Last month, Rochedale analyst Dick Bové sent out a note to clients that began with what he dubbed "some interesting stats." Said stats were salaries of the New York Yankees' top infielders ("not including promotional deals"!) versus those of JPMorgan's Jamie Dimon, Wells Fargo's John Stumpf, Citigroup's Vikram Pandit, and Bank of America's Brian Moynihan. The baseball players' compensation totaled about $80 million, the CEOs' $65 million. Fair? Bové didn't think so, noting that while the talentless hacks in the Bronx have won but single World Series in the last 10 years, the banks run by the aforementioned CEOs "impact virtually every American household" (and if pressed to, could surely bring home at least a few Major League Baseball championships).
"Clearly, society values the New York Yankees infield above that of the leaders of the banking industry even without a World Series ring," Bové concluded sarcastically, shouting "nailed it" at Mr. Giraffe. Obviously, Bové is of the mind that it's a crock how little these chief executives are paid considering all they do compared to noncontributing zeroes like Alex Rodriguez and Co. It's unclear if the former head of MLB's players' union caught Bové's riff or if not but last night he offered something of a rebuttal and, spoiler alert, he thinks Wall Street pay is bull shit.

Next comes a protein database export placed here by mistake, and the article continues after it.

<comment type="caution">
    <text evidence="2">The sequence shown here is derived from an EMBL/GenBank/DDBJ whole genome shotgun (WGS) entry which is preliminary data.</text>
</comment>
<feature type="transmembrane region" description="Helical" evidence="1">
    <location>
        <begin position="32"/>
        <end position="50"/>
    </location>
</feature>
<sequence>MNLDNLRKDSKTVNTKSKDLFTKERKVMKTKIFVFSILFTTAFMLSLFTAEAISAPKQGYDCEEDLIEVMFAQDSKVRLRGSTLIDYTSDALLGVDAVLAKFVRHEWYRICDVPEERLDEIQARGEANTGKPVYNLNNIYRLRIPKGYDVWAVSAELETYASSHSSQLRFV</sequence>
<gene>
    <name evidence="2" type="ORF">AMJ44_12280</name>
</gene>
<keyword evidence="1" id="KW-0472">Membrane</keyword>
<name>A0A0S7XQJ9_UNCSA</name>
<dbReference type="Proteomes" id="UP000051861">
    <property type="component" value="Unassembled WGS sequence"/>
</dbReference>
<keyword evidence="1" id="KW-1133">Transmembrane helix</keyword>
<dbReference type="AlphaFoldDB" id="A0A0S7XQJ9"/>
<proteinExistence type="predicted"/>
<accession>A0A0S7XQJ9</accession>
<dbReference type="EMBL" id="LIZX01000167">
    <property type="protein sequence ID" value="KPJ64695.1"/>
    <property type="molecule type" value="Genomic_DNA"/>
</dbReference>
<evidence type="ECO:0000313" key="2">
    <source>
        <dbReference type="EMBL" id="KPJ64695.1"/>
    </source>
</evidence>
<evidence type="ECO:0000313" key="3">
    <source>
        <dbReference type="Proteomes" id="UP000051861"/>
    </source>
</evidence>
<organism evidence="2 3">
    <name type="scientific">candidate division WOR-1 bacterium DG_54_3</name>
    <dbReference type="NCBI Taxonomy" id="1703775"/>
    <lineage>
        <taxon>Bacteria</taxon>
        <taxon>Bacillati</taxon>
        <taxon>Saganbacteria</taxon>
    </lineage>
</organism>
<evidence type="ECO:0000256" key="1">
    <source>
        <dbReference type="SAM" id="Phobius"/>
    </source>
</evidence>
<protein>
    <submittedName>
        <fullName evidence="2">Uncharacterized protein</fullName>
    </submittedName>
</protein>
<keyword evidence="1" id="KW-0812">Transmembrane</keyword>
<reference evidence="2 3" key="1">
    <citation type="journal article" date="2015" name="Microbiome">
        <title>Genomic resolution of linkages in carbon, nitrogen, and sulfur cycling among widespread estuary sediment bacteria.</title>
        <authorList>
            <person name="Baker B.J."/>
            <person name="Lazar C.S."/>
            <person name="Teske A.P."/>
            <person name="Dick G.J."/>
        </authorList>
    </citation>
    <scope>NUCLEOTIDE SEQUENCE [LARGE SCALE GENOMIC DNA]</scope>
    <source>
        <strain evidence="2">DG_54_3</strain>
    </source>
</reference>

Appearing at the New York University School of Law on Tuesday night to discuss the 40th anniversary of the first baseball strike and the rise of the players' association, Marvin Miller, the 95-year-old former union head, spoke for 68 minutes and delivered a blistering criticism of corporate pay. He also said collusion by owners in the mid-1980s was worse than the Black Sox scandal in 1919 and claimed the first baseball commissioner, Kenesaw Mountain Landis, may have been a member of the Klu Klux Klan. "Let's take chief executive officers of important corporations, or the stock exchange or Wall Street firms," he said. "The typical way that compensation is set is for the board of directors, most of whom if not all of whom have been appointed directly by the CEO, decide what the CEO's salary should be, or they have a committee, a compensation committee composed of board members.
"The first thing about that is that here you have a direct conflict of interest, because sitting on a board are executives of other corporations, and what they are doing is adding ammunition to their own quest for higher salaries. And it's such an obvious conflict of interest that it's awful. Of course they're going to vote for higher salaries." He said the directors are at fault because "they don't pay for it. It's paid for by stockholders, who have had no voice on what the salaries and compensation and perks of the chief executive should be." He then compared the system to baseball, where the average salary on opening day this year was $3.4 million and the Yankees' Alex Rodriguez topped players at $30 million. "There always has been and is a rule that no contract of a player is valid unless it is signed by the franchise owner or somebody designated by the franchise owner in his place," Miller said. "In other words, no salary is put on paper and becomes valid until the man who is going to pay for it, the owner of the franchise, has signed the contract. A better check and balance you can't find anywhere."
According to Miller, "the more democratic thing is to require the approval of a majority of the stockholders."